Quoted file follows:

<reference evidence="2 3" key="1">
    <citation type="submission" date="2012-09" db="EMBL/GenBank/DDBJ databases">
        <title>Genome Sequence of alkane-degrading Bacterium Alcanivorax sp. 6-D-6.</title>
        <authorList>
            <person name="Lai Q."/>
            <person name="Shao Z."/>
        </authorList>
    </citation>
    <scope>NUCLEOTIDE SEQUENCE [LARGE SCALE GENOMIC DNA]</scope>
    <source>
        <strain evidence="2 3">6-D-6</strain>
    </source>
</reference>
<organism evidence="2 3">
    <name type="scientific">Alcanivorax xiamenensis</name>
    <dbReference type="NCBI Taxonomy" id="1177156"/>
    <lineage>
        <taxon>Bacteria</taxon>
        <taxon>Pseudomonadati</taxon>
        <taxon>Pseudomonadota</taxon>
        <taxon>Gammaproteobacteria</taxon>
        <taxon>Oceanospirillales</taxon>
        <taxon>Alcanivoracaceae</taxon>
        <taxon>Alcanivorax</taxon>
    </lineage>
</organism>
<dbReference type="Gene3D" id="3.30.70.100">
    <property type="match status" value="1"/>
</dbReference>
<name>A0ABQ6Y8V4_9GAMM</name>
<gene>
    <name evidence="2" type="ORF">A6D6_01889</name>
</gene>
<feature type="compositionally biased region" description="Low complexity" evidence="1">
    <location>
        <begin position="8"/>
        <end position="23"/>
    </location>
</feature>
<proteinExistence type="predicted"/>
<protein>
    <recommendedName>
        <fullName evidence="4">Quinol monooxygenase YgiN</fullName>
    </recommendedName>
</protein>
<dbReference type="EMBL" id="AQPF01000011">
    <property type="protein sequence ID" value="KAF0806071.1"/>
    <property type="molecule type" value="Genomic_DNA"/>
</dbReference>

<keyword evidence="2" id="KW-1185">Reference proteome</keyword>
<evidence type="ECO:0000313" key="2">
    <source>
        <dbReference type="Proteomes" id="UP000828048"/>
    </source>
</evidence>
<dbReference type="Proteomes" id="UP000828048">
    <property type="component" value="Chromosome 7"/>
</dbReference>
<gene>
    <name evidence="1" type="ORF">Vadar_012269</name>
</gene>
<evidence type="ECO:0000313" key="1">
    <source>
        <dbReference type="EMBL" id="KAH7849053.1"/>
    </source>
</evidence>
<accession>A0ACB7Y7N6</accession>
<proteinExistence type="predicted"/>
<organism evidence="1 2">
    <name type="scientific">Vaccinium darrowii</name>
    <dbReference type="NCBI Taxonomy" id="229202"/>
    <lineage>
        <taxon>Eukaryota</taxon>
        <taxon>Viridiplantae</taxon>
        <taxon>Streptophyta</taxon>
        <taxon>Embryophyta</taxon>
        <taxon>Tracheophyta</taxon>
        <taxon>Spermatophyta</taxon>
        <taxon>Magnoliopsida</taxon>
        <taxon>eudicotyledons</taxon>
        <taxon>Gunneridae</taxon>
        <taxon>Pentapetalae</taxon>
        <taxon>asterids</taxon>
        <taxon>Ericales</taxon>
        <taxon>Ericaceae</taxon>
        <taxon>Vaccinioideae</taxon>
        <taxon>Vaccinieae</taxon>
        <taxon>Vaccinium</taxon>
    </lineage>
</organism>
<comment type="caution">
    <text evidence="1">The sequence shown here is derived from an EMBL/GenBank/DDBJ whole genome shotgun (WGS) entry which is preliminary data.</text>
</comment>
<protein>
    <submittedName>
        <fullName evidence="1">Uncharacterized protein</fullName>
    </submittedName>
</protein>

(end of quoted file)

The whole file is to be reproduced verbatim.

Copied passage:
<reference evidence="2 3" key="1">
    <citation type="submission" date="2012-09" db="EMBL/GenBank/DDBJ databases">
        <title>Genome Sequence of alkane-degrading Bacterium Alcanivorax sp. 6-D-6.</title>
        <authorList>
            <person name="Lai Q."/>
            <person name="Shao Z."/>
        </authorList>
    </citation>
    <scope>NUCLEOTIDE SEQUENCE [LARGE SCALE GENOMIC DNA]</scope>
    <source>
        <strain evidence="2 3">6-D-6</strain>
    </source>
</reference>
<organism evidence="2 3">
    <name type="scientific">Alcanivorax xiamenensis</name>
    <dbReference type="NCBI Taxonomy" id="1177156"/>
    <lineage>
        <taxon>Bacteria</taxon>
        <taxon>Pseudomonadati</taxon>
        <taxon>Pseudomonadota</taxon>
        <taxon>Gammaproteobacteria</taxon>
        <taxon>Oceanospirillales</taxon>
        <taxon>Alcanivoracaceae</taxon>
        <taxon>Alcanivorax</taxon>
    </lineage>
</organism>
<dbReference type="Gene3D" id="3.30.70.100">
    <property type="match status" value="1"/>
</dbReference>
<name>A0ABQ6Y8V4_9GAMM</name>
<gene>
    <name evidence="2" type="ORF">A6D6_01889</name>
</gene>
<feature type="compositionally biased region" description="Low complexity" evidence="1">
    <location>
        <begin position="8"/>
        <end position="23"/>
    </location>
</feature>
<proteinExistence type="predicted"/>
<protein>
    <recommendedName>
        <fullName evidence="4">Quinol monooxygenase YgiN</fullName>
    </recommendedName>
</protein>
<dbReference type="EMBL" id="AQPF01000011">
    <property type="protein sequence ID" value="KAF0806071.1"/>
    <property type="molecule type" value="Genomic_DNA"/>
</dbReference>

<keyword evidence="2" id="KW-1185">Reference proteome</keyword>
<evidence type="ECO:0000313" key="2">
    <source>
        <dbReference type="Proteomes" id="UP000828048"/>
    </source>
</evidence>
<dbReference type="Proteomes" id="UP000828048">
    <property type="component" value="Chromosome 7"/>
</dbReference>
<gene>
    <name evidence="1" type="ORF">Vadar_012269</name>
</gene>
<evidence type="ECO:0000313" key="1">
    <source>
        <dbReference type="EMBL" id="KAH7849053.1"/>
    </source>
</evidence>
<accession>A0ACB7Y7N6</accession>
<proteinExistence type="predicted"/>
<organism evidence="1 2">
    <name type="scientific">Vaccinium darrowii</name>
    <dbReference type="NCBI Taxonomy" id="229202"/>
    <lineage>
        <taxon>Eukaryota</taxon>
        <taxon>Viridiplantae</taxon>
        <taxon>Streptophyta</taxon>
        <taxon>Embryophyta</taxon>
        <taxon>Tracheophyta</taxon>
        <taxon>Spermatophyta</taxon>
        <taxon>Magnoliopsida</taxon>
        <taxon>eudicotyledons</taxon>
        <taxon>Gunneridae</taxon>
        <taxon>Pentapetalae</taxon>
        <taxon>asterids</taxon>
        <taxon>Ericales</taxon>
        <taxon>Ericaceae</taxon>
        <taxon>Vaccinioideae</taxon>
        <taxon>Vaccinieae</taxon>
        <taxon>Vaccinium</taxon>
    </lineage>
</organism>
<comment type="caution">
    <text evidence="1">The sequence shown here is derived from an EMBL/GenBank/DDBJ whole genome shotgun (WGS) entry which is preliminary data.</text>
</comment>
<protein>
    <submittedName>
        <fullName evidence="1">Uncharacterized protein</fullName>
    </submittedName>
</protein>